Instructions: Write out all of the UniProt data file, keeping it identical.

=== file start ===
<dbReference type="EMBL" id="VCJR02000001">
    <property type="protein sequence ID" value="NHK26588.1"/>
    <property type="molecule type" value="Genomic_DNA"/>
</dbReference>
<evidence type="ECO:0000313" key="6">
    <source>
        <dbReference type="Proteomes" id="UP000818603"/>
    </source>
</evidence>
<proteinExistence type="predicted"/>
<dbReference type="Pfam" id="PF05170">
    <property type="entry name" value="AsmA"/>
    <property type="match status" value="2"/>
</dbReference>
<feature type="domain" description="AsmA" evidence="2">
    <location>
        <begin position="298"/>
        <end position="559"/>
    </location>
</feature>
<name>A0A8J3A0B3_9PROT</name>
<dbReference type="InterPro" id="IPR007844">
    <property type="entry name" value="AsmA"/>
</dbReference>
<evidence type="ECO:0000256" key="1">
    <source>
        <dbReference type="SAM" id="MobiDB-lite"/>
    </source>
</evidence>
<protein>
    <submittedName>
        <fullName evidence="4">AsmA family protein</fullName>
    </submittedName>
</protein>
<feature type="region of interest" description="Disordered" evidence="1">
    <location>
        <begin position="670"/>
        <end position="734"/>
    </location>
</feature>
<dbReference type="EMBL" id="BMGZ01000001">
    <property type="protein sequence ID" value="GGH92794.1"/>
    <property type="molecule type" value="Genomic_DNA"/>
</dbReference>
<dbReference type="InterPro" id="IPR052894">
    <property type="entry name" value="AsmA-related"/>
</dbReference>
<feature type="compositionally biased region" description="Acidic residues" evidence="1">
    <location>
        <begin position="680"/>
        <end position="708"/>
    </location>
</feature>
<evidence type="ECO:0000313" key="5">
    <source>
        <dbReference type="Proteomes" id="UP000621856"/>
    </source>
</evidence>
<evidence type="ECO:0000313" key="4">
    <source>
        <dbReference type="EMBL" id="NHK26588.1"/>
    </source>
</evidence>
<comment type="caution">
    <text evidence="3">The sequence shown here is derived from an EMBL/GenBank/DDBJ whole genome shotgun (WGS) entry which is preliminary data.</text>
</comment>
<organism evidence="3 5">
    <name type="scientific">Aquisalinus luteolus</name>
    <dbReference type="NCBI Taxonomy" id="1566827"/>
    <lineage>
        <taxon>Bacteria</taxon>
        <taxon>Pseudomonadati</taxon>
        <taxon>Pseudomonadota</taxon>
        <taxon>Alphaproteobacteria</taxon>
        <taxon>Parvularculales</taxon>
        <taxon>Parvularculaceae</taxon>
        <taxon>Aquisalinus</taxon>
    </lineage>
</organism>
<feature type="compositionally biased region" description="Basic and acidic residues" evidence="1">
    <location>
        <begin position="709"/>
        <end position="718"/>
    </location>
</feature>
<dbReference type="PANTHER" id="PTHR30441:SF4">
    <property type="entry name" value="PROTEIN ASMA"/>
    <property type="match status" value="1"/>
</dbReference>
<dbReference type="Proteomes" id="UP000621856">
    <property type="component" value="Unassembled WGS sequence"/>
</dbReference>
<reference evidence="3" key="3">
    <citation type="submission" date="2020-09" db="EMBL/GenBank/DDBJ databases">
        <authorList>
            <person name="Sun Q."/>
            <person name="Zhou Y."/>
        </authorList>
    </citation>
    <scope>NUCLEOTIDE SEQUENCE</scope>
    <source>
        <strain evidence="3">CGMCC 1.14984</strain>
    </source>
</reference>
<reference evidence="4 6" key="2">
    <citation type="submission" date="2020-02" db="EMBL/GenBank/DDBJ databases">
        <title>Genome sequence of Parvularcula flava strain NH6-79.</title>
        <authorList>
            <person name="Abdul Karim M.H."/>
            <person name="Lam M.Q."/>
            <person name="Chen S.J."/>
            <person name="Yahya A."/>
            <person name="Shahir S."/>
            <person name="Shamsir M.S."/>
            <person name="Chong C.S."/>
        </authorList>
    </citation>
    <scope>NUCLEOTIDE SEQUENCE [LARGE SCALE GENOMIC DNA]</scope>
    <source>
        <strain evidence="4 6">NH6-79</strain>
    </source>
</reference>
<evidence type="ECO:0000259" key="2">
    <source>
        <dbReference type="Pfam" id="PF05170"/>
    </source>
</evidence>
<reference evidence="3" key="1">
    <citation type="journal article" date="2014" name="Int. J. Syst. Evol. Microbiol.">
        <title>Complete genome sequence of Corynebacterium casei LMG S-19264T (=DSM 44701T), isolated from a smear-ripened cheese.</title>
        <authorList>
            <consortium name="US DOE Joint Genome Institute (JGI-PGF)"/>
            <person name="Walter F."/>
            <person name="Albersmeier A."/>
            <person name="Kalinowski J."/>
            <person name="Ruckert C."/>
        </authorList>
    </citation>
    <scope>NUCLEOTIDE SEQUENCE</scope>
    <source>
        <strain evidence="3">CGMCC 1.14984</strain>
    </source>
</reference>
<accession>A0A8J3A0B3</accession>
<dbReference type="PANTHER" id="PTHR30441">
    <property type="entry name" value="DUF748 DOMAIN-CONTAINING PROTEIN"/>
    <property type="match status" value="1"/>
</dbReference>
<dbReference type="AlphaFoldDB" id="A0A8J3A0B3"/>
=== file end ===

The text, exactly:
<dbReference type="EMBL" id="VCJR02000001">
    <property type="protein sequence ID" value="NHK26588.1"/>
    <property type="molecule type" value="Genomic_DNA"/>
</dbReference>
<evidence type="ECO:0000313" key="6">
    <source>
        <dbReference type="Proteomes" id="UP000818603"/>
    </source>
</evidence>
<proteinExistence type="predicted"/>
<dbReference type="Pfam" id="PF05170">
    <property type="entry name" value="AsmA"/>
    <property type="match status" value="2"/>
</dbReference>
<feature type="domain" description="AsmA" evidence="2">
    <location>
        <begin position="298"/>
        <end position="559"/>
    </location>
</feature>
<name>A0A8J3A0B3_9PROT</name>
<dbReference type="InterPro" id="IPR007844">
    <property type="entry name" value="AsmA"/>
</dbReference>
<evidence type="ECO:0000256" key="1">
    <source>
        <dbReference type="SAM" id="MobiDB-lite"/>
    </source>
</evidence>
<protein>
    <submittedName>
        <fullName evidence="4">AsmA family protein</fullName>
    </submittedName>
</protein>
<feature type="region of interest" description="Disordered" evidence="1">
    <location>
        <begin position="670"/>
        <end position="734"/>
    </location>
</feature>
<dbReference type="EMBL" id="BMGZ01000001">
    <property type="protein sequence ID" value="GGH92794.1"/>
    <property type="molecule type" value="Genomic_DNA"/>
</dbReference>
<dbReference type="InterPro" id="IPR052894">
    <property type="entry name" value="AsmA-related"/>
</dbReference>
<feature type="compositionally biased region" description="Acidic residues" evidence="1">
    <location>
        <begin position="680"/>
        <end position="708"/>
    </location>
</feature>
<evidence type="ECO:0000313" key="5">
    <source>
        <dbReference type="Proteomes" id="UP000621856"/>
    </source>
</evidence>
<evidence type="ECO:0000313" key="4">
    <source>
        <dbReference type="EMBL" id="NHK26588.1"/>
    </source>
</evidence>
<comment type="caution">
    <text evidence="3">The sequence shown here is derived from an EMBL/GenBank/DDBJ whole genome shotgun (WGS) entry which is preliminary data.</text>
</comment>
<organism evidence="3 5">
    <name type="scientific">Aquisalinus luteolus</name>
    <dbReference type="NCBI Taxonomy" id="1566827"/>
    <lineage>
        <taxon>Bacteria</taxon>
        <taxon>Pseudomonadati</taxon>
        <taxon>Pseudomonadota</taxon>
        <taxon>Alphaproteobacteria</taxon>
        <taxon>Parvularculales</taxon>
        <taxon>Parvularculaceae</taxon>
        <taxon>Aquisalinus</taxon>
    </lineage>
</organism>
<feature type="compositionally biased region" description="Basic and acidic residues" evidence="1">
    <location>
        <begin position="709"/>
        <end position="718"/>
    </location>
</feature>
<dbReference type="PANTHER" id="PTHR30441:SF4">
    <property type="entry name" value="PROTEIN ASMA"/>
    <property type="match status" value="1"/>
</dbReference>
<dbReference type="Proteomes" id="UP000621856">
    <property type="component" value="Unassembled WGS sequence"/>
</dbReference>
<reference evidence="3" key="3">
    <citation type="submission" date="2020-09" db="EMBL/GenBank/DDBJ databases">
        <authorList>
            <person name="Sun Q."/>
            <person name="Zhou Y."/>
        </authorList>
    </citation>
    <scope>NUCLEOTIDE SEQUENCE</scope>
    <source>
        <strain evidence="3">CGMCC 1.14984</strain>
    </source>
</reference>
<reference evidence="4 6" key="2">
    <citation type="submission" date="2020-02" db="EMBL/GenBank/DDBJ databases">
        <title>Genome sequence of Parvularcula flava strain NH6-79.</title>
        <authorList>
            <person name="Abdul Karim M.H."/>
            <person name="Lam M.Q."/>
            <person name="Chen S.J."/>
            <person name="Yahya A."/>
            <person name="Shahir S."/>
            <person name="Shamsir M.S."/>
            <person name="Chong C.S."/>
        </authorList>
    </citation>
    <scope>NUCLEOTIDE SEQUENCE [LARGE SCALE GENOMIC DNA]</scope>
    <source>
        <strain evidence="4 6">NH6-79</strain>
    </source>
</reference>
<evidence type="ECO:0000259" key="2">
    <source>
        <dbReference type="Pfam" id="PF05170"/>
    </source>
</evidence>
<reference evidence="3" key="1">
    <citation type="journal article" date="2014" name="Int. J. Syst. Evol. Microbiol.">
        <title>Complete genome sequence of Corynebacterium casei LMG S-19264T (=DSM 44701T), isolated from a smear-ripened cheese.</title>
        <authorList>
            <consortium name="US DOE Joint Genome Institute (JGI-PGF)"/>
            <person name="Walter F."/>
            <person name="Albersmeier A."/>
            <person name="Kalinowski J."/>
            <person name="Ruckert C."/>
        </authorList>
    </citation>
    <scope>NUCLEOTIDE SEQUENCE</scope>
    <source>
        <strain evidence="3">CGMCC 1.14984</strain>
    </source>
</reference>
<accession>A0A8J3A0B3</accession>
<dbReference type="PANTHER" id="PTHR30441">
    <property type="entry name" value="DUF748 DOMAIN-CONTAINING PROTEIN"/>
    <property type="match status" value="1"/>
</dbReference>
<dbReference type="AlphaFoldDB" id="A0A8J3A0B3"/>